your words struck a cord with me today. my step-mom passed away 14 months ago and time has not helped this wound. i believe when dealing with loss....our lives continue on, changing and growing and we learn to live in this different place of existence....without our loved ones. death is definitely sadder for the family and friends left behind than for the departed.....
My mother died last year of a heart attack. Funny (not ha-ha) you usually think that would happen to one's dad. My anguish was multiplied by my secret nightmare. That there's no Heaven or Hell, just zero, wink out. As if she never existed and all conscious thought (a soul) ceases. I didn't want my mother to suffer that split second of terror before the lights go out. Doesn't matter if you end your own life or you die naturally.

I had a colleague who once told me that people who commit suicide are cowards. After all, he said, look at those folks in Africa, or after the Tsunami. You think they want to kill themselves? No. Survival is an animal's #1 instinct. They are just doing what comes naturally. It's the unnatural crush that squeezes that out of a person. It's neither a cowardly act or selfish or a way to "end the pain." Shit it is what it is...speeding up something you feel is inevitable. You might be loonyfor saying it's inevitable, but it's legitimate to you, at least. It's probably the last and only act we have utter control over, sadly.
Liz, I'm so very sorry for your loss and your family's, especially your mother's.

There can't be anything worse than outliving your own child because it is out of the natural order of things.

We all have times when we are sure that life is not worth living, but things change. Always. Our personal suns do come out to shine again if we can only hang on through the dark times.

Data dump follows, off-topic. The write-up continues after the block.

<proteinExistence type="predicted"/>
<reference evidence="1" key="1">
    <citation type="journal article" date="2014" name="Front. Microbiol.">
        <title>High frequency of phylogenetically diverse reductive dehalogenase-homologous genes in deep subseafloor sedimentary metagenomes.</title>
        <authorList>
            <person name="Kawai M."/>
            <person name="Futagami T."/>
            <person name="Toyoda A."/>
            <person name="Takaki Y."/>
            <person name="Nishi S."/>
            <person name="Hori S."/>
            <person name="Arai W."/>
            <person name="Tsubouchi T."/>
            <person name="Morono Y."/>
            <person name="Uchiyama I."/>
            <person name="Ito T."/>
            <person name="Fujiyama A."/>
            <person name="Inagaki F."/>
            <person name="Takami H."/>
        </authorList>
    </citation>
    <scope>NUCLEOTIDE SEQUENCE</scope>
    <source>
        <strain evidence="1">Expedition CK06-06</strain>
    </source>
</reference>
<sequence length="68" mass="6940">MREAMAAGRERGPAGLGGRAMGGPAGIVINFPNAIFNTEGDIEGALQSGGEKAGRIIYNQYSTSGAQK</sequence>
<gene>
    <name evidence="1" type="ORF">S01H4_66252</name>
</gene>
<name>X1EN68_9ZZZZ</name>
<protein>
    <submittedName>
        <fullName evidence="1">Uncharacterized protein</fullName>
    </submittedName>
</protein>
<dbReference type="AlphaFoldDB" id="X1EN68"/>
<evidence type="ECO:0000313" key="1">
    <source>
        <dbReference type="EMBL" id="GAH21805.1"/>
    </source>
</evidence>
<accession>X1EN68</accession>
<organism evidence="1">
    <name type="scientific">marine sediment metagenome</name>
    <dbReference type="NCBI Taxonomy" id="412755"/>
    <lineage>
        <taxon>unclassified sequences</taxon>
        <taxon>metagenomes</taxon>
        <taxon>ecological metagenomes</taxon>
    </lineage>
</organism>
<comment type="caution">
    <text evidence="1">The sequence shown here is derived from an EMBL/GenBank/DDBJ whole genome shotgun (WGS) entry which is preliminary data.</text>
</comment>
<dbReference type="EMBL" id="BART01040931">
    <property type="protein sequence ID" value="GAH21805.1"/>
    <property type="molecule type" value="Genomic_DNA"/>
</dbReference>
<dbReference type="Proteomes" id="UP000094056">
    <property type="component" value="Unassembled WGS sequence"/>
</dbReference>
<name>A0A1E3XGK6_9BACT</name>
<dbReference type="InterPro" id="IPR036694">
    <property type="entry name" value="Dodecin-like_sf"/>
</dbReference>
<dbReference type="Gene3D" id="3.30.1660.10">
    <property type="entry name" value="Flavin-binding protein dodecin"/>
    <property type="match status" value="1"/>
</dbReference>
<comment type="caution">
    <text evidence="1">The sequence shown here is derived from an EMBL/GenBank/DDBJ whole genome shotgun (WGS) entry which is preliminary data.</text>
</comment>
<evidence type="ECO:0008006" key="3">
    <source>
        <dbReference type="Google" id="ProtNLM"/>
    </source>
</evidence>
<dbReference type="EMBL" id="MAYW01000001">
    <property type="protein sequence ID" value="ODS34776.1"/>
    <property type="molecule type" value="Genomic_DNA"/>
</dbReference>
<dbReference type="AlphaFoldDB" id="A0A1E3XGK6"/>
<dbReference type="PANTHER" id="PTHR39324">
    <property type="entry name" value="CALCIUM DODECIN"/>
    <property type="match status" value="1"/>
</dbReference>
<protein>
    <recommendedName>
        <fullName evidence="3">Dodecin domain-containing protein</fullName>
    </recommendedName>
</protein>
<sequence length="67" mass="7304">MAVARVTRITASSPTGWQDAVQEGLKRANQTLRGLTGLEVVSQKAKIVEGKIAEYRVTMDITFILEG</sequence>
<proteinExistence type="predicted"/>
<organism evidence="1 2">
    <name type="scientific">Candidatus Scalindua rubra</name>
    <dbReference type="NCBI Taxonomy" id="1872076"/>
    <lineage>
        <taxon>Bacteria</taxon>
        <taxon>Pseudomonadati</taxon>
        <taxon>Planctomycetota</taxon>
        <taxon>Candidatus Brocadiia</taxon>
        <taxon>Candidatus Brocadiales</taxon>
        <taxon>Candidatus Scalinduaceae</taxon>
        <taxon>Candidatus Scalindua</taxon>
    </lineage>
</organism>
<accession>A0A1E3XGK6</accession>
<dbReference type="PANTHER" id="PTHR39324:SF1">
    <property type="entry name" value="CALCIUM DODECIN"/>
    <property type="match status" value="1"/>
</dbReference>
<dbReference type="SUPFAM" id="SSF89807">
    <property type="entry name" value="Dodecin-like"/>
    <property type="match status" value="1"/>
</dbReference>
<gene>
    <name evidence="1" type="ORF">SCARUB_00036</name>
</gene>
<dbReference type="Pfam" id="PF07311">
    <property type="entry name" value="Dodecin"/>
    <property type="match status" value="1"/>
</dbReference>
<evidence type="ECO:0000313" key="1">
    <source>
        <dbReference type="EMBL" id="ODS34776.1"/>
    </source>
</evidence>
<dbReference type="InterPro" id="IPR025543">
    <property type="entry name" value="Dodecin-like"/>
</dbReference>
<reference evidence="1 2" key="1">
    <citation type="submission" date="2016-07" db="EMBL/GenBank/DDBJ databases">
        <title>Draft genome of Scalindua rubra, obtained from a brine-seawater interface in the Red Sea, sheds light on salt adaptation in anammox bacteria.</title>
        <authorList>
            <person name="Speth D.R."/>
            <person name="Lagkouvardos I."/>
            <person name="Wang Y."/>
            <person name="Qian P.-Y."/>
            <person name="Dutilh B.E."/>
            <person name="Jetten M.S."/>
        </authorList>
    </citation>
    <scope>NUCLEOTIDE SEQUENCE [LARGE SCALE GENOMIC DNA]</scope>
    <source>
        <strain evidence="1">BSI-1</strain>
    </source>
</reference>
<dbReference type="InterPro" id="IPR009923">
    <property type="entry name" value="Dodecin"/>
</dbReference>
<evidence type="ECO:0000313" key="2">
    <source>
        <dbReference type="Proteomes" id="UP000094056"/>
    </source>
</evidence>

It makes me sad that certain days of every year must be filled with pain for you and yours. You are in my thoughts and prayers.
the last noel said…
I'm sorry to hear about your brother. It's only been a year. I'm sure there's a lot of healing that needs to be done still.
Liz Dwyer said…
Jameil
Girl, I hear you. It's never the right time to say goodbye, especially if there are unresolved issues, feelings, etc. It's hard, isn't it. And I imagine, as the inevitable happens and I lose more folks who are close to me, I will have more moments where I feel like I wasn't ready to say goodbye.

Field
Thanks so for saying that. Sometimes there is nothing more that needs to be said, you know?

1969
Thank you so much. It helps to remember good things, like how he was obsessed with model cars and comics, and had more charm than anyone around.

Ian
Glad to visit your blog again. I enjoyed my time over there. I definitely changed in ways I could not have imagined...it was so unthinkable, so unreal. I suppose one thing that was good was that it made me want to live life to the fullest, to go for my dreams more than I had before. It made me feel how very fragile we all are.

Cyndee
So glad you went with her. I wish I could have been there with both of you. You and me could have been a hot mess together, you know.. I don't know how mom does it. I suppose it's her unshakable faith that he is still progressing spiritually in the next world, that this is not it for him or for any of us. If not for that, I can imagine the anguish would be unbearable.

Kari
The prayers are more than anyone could ask for and more than welcome. Thank you from the bottom of my heart.

Dena
So sorry about your stepmom. You're so right. We change as the result of the pain, the emotions we feel, the sense of loss. Last year on his birthday, I couldn't even write about it. Instead, I posted about something completely inane. It was like I couldn't even acknowledge that it had happened.